I would strongly urge our police to adopt this practice for the good of all.

  2. Alan Miller

    Strongly agree Tia, well said.

    When I served on a jury, there were 10 people who believed the police were always right, one loony who was certain the police could never be right, and me.  The deliberation lasted an extra day while the ten convinced the one (me), and hung 11-1 after an additional day of deliberation with the loony.

    Point is:  yes, I agree:

    ” . . . most police officers are honest and well intentioned . . . when [are] we, as a society are also going to recognize that they are also human beings who are subject to error, emotional over reaction, and desire to avoid punishment just like all the rest of us.”

  3. Frankly

    I am also wondering when we, as a society are also going to recognize that they are also human beings who are subject to error, emotional over reaction, and desire to avoid punishment just like all the rest of us.

    Well said.

  4. Frankly

    And another related thing…
    Trying to Hide the Rise of Violent Crime
    Progressives and their media allies have launched a campaign to deny the ‘Ferguson effect’—but it’s real, and it’s increasingly deadly for inner cities.
    Murders and shootings have spiked in many American cities—and so have efforts to ignore or deny the crime increase. The see-no-evil campaign eagerly embraced a report last month by the Brennan Center for Justice called “Crime in 2015: A Preliminary Analysis.” Many progressives and their media allies hailed the report as a refutation of what I and others have dubbed the “Ferguson effect”— cops backing off from proactive policing, demoralized by the ugly vitriol directed at them since a police shooting in Ferguson, Mo., last year. Americans are being asked to disbelieve both the Ferguson effect and its result: violent crime flourishing in the ensuing vacuum.

    In fact, the Brennan Center’s report confirms the Ferguson effect, while also showing how clueless the media are about crime and policing.

        1. Frankly

          Your source is biased against cops.  Probably should cross-check it.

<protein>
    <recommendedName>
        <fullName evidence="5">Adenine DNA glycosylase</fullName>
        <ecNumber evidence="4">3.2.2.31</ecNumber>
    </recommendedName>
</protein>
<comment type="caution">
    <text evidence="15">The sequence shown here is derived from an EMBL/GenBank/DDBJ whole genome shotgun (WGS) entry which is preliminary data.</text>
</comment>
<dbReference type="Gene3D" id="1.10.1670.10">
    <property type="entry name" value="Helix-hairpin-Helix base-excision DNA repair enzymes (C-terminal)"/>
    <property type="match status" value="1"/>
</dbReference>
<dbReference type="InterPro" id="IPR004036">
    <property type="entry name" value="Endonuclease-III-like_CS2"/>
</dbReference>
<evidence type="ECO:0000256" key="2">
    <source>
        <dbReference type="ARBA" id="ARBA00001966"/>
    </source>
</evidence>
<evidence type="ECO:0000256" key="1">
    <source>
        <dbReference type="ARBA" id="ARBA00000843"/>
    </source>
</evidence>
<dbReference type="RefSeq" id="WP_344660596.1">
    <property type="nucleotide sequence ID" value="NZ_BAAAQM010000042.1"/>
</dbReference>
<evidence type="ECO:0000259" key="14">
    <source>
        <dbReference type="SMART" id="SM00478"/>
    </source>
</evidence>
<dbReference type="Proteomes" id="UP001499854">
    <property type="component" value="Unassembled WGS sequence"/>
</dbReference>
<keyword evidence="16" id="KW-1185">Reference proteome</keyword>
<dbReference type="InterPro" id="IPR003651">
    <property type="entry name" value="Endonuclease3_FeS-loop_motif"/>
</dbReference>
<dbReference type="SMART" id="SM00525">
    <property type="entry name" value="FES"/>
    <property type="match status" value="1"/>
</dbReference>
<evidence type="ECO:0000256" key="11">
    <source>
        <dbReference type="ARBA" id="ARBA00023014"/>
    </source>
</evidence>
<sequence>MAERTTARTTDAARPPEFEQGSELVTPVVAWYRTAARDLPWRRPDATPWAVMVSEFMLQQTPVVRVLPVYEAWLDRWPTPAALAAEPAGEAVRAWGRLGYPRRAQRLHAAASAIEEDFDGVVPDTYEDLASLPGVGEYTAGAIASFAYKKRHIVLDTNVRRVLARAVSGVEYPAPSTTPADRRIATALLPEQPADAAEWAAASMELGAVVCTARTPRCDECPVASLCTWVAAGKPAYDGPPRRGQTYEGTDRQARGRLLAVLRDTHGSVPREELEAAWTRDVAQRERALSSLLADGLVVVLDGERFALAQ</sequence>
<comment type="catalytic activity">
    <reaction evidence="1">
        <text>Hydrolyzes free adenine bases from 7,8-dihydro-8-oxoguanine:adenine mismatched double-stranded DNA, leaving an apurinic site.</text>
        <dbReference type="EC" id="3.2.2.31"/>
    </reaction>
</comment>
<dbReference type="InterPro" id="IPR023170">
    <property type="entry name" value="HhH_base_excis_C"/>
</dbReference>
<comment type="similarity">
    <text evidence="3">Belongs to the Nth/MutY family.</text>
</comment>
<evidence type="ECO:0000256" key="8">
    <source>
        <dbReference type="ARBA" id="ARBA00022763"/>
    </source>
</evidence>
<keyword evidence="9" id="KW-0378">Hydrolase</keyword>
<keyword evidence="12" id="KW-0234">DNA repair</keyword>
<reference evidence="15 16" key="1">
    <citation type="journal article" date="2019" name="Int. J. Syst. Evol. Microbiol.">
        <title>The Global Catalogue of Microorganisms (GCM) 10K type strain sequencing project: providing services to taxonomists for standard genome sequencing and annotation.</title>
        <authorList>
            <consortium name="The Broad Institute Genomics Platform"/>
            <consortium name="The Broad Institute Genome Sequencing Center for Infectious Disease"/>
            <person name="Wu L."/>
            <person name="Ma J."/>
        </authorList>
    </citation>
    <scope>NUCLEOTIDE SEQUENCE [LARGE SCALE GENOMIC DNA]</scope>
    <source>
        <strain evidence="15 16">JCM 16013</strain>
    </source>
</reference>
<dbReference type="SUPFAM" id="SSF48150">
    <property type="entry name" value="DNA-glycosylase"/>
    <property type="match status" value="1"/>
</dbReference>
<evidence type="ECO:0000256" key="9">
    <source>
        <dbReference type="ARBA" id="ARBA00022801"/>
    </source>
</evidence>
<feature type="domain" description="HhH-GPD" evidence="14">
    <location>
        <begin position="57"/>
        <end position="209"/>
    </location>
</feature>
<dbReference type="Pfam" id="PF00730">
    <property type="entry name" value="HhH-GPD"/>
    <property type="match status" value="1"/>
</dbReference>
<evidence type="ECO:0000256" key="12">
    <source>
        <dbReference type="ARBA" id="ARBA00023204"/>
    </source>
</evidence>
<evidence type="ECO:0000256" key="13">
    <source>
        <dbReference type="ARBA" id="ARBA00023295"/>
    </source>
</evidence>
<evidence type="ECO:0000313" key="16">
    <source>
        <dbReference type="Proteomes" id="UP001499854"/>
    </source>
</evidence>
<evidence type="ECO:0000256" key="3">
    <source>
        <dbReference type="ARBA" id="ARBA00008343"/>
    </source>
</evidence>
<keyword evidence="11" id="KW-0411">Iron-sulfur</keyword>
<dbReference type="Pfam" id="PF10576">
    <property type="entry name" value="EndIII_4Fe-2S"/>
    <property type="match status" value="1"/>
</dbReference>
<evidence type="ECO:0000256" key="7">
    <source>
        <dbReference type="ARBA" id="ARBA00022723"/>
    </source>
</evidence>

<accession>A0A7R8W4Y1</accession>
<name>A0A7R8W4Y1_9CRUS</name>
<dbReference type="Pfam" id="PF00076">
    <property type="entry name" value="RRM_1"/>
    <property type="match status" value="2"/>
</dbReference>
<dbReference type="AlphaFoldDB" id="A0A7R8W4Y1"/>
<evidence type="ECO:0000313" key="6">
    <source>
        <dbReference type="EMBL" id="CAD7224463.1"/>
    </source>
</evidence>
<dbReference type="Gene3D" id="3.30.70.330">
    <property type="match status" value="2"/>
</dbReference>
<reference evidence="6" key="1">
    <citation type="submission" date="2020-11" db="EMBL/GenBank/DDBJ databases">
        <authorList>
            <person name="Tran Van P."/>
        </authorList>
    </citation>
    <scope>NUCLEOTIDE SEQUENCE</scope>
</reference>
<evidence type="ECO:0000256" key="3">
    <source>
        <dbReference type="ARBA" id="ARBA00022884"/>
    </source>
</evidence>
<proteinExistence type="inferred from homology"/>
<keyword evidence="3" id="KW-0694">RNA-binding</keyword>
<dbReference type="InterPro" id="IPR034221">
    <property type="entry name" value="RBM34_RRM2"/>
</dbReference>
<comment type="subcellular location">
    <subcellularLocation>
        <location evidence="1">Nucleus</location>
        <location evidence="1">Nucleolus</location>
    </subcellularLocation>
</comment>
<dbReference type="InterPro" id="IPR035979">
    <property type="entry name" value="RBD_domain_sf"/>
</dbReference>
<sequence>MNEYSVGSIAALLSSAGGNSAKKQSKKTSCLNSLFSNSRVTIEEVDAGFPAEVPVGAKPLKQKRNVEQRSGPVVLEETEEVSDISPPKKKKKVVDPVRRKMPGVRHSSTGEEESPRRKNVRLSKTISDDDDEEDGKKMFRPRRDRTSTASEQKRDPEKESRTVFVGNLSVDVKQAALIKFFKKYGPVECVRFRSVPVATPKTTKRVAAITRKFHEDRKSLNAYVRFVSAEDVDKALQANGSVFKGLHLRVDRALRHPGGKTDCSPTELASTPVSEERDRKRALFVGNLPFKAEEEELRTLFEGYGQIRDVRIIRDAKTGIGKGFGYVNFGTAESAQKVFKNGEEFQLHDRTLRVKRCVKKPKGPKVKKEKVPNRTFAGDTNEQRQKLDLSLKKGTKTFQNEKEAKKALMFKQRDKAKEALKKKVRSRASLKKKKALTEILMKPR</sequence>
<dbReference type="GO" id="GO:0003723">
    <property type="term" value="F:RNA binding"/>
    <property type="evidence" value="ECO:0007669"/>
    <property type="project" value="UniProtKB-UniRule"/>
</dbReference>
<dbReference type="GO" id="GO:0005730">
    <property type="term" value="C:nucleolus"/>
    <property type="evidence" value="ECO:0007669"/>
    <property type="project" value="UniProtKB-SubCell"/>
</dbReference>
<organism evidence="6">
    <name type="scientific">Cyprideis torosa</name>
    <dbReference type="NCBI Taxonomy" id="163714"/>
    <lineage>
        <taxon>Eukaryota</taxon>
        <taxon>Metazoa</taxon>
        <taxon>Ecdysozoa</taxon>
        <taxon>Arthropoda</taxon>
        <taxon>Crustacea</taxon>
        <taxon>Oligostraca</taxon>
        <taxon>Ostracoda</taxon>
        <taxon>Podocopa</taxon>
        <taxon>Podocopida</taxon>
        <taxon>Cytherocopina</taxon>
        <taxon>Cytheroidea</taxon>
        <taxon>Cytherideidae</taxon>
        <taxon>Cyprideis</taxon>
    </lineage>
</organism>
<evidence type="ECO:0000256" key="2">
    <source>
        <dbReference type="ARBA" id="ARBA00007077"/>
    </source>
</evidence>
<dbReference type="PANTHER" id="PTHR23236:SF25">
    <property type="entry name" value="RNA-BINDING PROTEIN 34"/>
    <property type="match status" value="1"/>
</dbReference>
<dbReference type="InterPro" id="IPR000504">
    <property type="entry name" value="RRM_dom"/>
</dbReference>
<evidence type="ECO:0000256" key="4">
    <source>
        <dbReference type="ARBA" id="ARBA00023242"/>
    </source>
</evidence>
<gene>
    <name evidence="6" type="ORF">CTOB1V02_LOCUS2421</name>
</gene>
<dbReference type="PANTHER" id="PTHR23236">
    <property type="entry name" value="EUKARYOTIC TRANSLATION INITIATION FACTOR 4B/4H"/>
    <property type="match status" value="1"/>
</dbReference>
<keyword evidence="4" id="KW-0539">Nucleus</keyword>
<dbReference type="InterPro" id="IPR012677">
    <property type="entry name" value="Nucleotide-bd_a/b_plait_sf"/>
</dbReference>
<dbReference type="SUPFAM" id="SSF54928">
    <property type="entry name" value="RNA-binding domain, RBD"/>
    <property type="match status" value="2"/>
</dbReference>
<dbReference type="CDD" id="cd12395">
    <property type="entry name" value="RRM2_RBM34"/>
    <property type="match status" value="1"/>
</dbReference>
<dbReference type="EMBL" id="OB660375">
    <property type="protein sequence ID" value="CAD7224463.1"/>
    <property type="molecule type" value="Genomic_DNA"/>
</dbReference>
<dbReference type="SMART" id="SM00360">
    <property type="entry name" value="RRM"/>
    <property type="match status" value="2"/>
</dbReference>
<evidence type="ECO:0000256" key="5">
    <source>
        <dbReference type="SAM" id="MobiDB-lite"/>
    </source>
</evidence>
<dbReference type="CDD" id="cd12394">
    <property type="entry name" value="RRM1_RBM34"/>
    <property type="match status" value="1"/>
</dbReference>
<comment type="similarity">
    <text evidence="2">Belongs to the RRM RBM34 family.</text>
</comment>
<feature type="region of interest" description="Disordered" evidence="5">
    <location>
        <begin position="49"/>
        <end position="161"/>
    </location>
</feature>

I rely on FBI data for the number of homicides, but 2015 data isn’t out yet.  That data is for 2014.

          Here is a source that I would trust.  The current 2015 data shows 744 homicides for Illinois and 689 for Michigan.  That is 1433.

          Highlights of the 2014 FBI data…

          There were an estimated 1,165,383 violent crimes (murder and non-negligent homicides, rapes, robberies, and aggravated assaults) reported by law enforcement.

          Aggravated assaults accounted for 63.6 percent of the violent crimes reported, while robberies accounted for 28.0 percent, rape 7.2 percent, and murders 1.2 percent.

          There were an estimated 8,277,829 property crimes (burglaries, larceny-thefts, and motor vehicle thefts) reported by law enforcement. Financial losses suffered by victims of these crimes were calculated at approximately $14.3 billion.

          Larceny-theft accounted for 70.8 percent of all property crimes reported, burglary for 20.9 percent, and motor vehicle theft for 8.3 percent

          Police made an estimated 11,205,833 arrests during 2014—498,666 for violent crimes, and 1,553,980 for property crimes. More than 73 percent of those arrested during 2014 were male.

          The highest number of arrests was for drug abuse violations (1,561,231), followed by larceny-theft (1,238,190) and driving under the influence (1,117,852).

          From this perspective, the rate of cop-killing-suspect per law enforcement transaction seems much less extreme.